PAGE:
Last week, Abita Brewing Company caused a little bit of an uproar in Louisiana when they sent a cease-and-desist order to a local charity organizer for using the term “pub crawl” when pertaining to his events. Apparently, Abita got the state trademark in Louisiana for “pub crawl” back in July of 1999, and they were attempting to protect that trademark with their actions.
The culprit, Manu Kamat, organizes pub crawls in Baton Rouge to benefit the New Orleans Council for Community and Justice. These pub crawls organized by Kamat were pretty simply structured where participants paid a few dollars to enjoy drink specials at participating, area bars the night of the event. This was apparently too much for Abita to handle and they went after Kamat’s events, citing their trademark rights they reserve in order to keep “big corporate breweries” from mimicking Abita and the pub crawls they seemingly claim to have invented.
Not shocking at all, once this story went public, people got very upset with Abita’s actions. The public’s outrage surfaced on online social media outlets like Facebook and Twitter. Shortly thereafter, Abita changed their tune and issued this apology on their Facebook page:
“Dear Friends of Abita:
Over the years thousands of you have attended amazing moveable parties known as Pub Crawls. It’s no small feat to put together events of this size and caliber. Our standards are high and we put a great deal of time, thought and effort into making Abita Pub Crawls well-run, fun events for you.
In the 1990s big corporate breweries began trying to mimic craft beers and take over the types of events smaller breweries like us had created. To protect the Pub Crawl for our fans we trademarked the name of the event in Louisiana only. Our intent was to prevent any confusion and to stop the big breweries from copying our success. Over the years, we’ve sent out letters asking others not to use the name Pub Crawl unless it is an Abita sponsored event.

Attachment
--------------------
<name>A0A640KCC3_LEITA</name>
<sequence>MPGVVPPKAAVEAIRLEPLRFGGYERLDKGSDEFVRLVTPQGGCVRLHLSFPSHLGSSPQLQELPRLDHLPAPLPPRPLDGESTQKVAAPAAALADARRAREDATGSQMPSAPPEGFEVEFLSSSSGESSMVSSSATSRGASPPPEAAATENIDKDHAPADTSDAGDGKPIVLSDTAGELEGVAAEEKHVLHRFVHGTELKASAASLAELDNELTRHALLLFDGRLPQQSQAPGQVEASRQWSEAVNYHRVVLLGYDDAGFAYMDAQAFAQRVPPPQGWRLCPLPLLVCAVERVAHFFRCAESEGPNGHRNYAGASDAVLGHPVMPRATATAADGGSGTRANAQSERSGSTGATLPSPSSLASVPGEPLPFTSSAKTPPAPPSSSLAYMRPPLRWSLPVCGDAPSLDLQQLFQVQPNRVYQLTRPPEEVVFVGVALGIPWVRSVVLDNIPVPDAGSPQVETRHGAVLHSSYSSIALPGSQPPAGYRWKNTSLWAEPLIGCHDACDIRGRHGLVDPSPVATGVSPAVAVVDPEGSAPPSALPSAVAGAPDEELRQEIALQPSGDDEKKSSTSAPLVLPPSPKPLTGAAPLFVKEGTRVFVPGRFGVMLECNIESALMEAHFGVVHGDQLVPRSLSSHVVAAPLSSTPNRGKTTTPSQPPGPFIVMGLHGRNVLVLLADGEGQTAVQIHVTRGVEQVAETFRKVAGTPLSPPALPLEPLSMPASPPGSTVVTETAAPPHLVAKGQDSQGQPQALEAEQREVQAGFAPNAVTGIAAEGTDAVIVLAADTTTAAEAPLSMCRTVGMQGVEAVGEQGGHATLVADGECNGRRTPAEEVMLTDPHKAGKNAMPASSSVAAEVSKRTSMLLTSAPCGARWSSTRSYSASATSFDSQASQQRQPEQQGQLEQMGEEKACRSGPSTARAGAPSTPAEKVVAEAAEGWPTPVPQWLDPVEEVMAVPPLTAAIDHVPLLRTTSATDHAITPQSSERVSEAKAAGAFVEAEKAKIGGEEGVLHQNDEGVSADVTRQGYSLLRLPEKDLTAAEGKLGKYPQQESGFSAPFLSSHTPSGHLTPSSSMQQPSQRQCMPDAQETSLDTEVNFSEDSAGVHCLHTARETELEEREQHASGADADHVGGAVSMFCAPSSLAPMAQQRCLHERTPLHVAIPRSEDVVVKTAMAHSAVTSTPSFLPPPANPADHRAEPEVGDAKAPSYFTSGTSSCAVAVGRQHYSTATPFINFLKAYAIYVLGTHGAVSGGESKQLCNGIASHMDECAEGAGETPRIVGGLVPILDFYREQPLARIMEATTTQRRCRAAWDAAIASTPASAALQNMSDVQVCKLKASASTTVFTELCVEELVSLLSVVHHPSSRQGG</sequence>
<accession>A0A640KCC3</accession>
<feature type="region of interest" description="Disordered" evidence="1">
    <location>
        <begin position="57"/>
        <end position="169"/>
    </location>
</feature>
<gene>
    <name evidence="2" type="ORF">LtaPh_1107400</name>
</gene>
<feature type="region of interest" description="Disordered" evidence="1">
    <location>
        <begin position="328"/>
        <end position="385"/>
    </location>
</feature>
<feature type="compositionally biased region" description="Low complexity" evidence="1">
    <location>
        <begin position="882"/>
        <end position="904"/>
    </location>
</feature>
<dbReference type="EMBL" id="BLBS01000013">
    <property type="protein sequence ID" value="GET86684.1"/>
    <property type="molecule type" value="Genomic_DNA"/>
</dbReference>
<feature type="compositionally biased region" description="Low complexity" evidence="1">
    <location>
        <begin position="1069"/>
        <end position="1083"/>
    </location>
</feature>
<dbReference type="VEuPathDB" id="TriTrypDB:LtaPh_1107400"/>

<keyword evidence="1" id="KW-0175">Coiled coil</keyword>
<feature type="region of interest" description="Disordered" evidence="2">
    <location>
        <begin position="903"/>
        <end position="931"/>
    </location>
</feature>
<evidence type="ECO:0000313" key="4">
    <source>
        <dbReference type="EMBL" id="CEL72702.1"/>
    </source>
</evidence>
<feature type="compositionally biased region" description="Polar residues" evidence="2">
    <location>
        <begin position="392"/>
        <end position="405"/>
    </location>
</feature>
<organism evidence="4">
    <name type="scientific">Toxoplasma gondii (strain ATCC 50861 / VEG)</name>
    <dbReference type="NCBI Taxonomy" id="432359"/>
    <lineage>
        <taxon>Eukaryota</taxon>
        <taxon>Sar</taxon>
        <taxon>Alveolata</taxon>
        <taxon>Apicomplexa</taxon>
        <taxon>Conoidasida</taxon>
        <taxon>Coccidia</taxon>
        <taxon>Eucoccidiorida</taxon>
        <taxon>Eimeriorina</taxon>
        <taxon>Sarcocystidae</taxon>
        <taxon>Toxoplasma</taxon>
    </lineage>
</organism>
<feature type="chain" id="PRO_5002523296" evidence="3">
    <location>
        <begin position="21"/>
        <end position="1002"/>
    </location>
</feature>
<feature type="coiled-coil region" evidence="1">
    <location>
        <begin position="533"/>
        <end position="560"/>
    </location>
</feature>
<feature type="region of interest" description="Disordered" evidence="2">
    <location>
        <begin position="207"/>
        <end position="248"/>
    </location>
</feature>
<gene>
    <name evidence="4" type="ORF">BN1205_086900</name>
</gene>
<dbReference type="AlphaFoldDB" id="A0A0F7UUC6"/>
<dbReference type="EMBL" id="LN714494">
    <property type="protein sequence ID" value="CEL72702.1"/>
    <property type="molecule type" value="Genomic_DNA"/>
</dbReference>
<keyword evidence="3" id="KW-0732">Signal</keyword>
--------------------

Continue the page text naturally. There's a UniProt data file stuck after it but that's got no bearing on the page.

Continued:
We’ve heard from you today on this trademark issue and we agree. Your respect is far more important to us than two little words.
This morning we reached out to the New Orleans Council for Community and Justice and let them know we’ve changed our mind and our position on the trademark issue. We have offered and they have accepted our support of their next event, scheduled for March 25. Abita is proud of our history of charitable giving to our community through our fundraising brews and our commitment to non-profit organizations.
You may see more Pub Crawls in the future. Some of them may not be sponsored by Abita, but we’re confident you’ll recognize the original when you see it and have a great time.
Thank you for your support of Abita Beer.
It appears all is well now. I am sure Abita will do their best to patch up this mistake by supporting this charity and others with future events until the public forgets what happened this week. It is just a little baffling that Abita would choose to go after a charity when pertaining to an event that is so wide spread and commonplace throughout the world as a pub crawl. I understand they are worried about the Big 3 (Miller, Bud, Coors) coming in to their state to use pub crawls as a marketing ploy, and they have to protect themselves in order to keep from losing money and business. A charity just seems like a bad choice to make a public example of in order to ward off big business. Live and learn, and I am sure Abita understands this cliché very well now. Prost!